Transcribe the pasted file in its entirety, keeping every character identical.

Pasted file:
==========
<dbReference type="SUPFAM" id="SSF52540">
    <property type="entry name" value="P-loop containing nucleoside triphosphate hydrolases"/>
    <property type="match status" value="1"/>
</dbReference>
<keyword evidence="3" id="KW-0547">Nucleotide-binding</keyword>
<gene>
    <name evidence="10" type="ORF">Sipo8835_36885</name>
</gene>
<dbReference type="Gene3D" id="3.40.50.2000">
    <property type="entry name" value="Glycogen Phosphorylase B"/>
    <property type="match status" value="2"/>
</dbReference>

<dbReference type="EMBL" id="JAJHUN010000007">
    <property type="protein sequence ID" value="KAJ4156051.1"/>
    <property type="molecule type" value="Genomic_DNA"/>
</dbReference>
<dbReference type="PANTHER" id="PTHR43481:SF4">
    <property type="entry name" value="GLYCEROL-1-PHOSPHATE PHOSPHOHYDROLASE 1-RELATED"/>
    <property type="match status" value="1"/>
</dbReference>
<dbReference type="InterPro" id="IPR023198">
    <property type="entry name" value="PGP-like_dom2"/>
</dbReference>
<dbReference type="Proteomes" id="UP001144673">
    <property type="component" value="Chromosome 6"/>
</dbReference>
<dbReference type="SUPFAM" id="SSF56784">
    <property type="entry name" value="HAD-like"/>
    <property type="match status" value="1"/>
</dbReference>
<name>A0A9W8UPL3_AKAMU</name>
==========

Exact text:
<dbReference type="SUPFAM" id="SSF52540">
    <property type="entry name" value="P-loop containing nucleoside triphosphate hydrolases"/>
    <property type="match status" value="1"/>
</dbReference>
<keyword evidence="3" id="KW-0547">Nucleotide-binding</keyword>
<gene>
    <name evidence="10" type="ORF">Sipo8835_36885</name>
</gene>
<dbReference type="Gene3D" id="3.40.50.2000">
    <property type="entry name" value="Glycogen Phosphorylase B"/>
    <property type="match status" value="2"/>
</dbReference>

<dbReference type="EMBL" id="JAJHUN010000007">
    <property type="protein sequence ID" value="KAJ4156051.1"/>
    <property type="molecule type" value="Genomic_DNA"/>
</dbReference>
<dbReference type="PANTHER" id="PTHR43481:SF4">
    <property type="entry name" value="GLYCEROL-1-PHOSPHATE PHOSPHOHYDROLASE 1-RELATED"/>
    <property type="match status" value="1"/>
</dbReference>
<dbReference type="InterPro" id="IPR023198">
    <property type="entry name" value="PGP-like_dom2"/>
</dbReference>
<dbReference type="Proteomes" id="UP001144673">
    <property type="component" value="Chromosome 6"/>
</dbReference>
<dbReference type="SUPFAM" id="SSF56784">
    <property type="entry name" value="HAD-like"/>
    <property type="match status" value="1"/>
</dbReference>
<name>A0A9W8UPL3_AKAMU</name>